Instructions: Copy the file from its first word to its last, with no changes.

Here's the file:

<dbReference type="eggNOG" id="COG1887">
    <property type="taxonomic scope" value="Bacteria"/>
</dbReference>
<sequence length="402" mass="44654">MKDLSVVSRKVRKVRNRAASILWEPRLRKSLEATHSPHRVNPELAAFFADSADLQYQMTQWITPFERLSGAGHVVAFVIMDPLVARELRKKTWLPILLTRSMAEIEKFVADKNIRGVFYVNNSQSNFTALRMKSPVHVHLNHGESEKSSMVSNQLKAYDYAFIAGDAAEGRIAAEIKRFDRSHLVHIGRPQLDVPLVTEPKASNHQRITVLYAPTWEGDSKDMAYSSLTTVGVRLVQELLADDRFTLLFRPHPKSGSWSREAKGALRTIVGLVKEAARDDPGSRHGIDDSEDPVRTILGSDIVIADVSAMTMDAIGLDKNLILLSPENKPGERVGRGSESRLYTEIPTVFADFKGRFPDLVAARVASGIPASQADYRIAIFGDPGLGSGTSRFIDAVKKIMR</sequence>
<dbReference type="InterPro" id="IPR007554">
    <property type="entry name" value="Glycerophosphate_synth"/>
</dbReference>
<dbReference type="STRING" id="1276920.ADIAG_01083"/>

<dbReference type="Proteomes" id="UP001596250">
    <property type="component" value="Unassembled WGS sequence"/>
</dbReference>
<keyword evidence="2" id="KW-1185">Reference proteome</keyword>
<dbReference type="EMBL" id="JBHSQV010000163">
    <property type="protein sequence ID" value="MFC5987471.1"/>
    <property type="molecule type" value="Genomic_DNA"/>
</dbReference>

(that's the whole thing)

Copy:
<dbReference type="eggNOG" id="COG1887">
    <property type="taxonomic scope" value="Bacteria"/>
</dbReference>
<sequence length="402" mass="44654">MKDLSVVSRKVRKVRNRAASILWEPRLRKSLEATHSPHRVNPELAAFFADSADLQYQMTQWITPFERLSGAGHVVAFVIMDPLVARELRKKTWLPILLTRSMAEIEKFVADKNIRGVFYVNNSQSNFTALRMKSPVHVHLNHGESEKSSMVSNQLKAYDYAFIAGDAAEGRIAAEIKRFDRSHLVHIGRPQLDVPLVTEPKASNHQRITVLYAPTWEGDSKDMAYSSLTTVGVRLVQELLADDRFTLLFRPHPKSGSWSREAKGALRTIVGLVKEAARDDPGSRHGIDDSEDPVRTILGSDIVIADVSAMTMDAIGLDKNLILLSPENKPGERVGRGSESRLYTEIPTVFADFKGRFPDLVAARVASGIPASQADYRIAIFGDPGLGSGTSRFIDAVKKIMR</sequence>
<dbReference type="InterPro" id="IPR007554">
    <property type="entry name" value="Glycerophosphate_synth"/>
</dbReference>
<dbReference type="STRING" id="1276920.ADIAG_01083"/>

<dbReference type="Proteomes" id="UP001596250">
    <property type="component" value="Unassembled WGS sequence"/>
</dbReference>
<keyword evidence="2" id="KW-1185">Reference proteome</keyword>
<dbReference type="EMBL" id="JBHSQV010000163">
    <property type="protein sequence ID" value="MFC5987471.1"/>
    <property type="molecule type" value="Genomic_DNA"/>
</dbReference>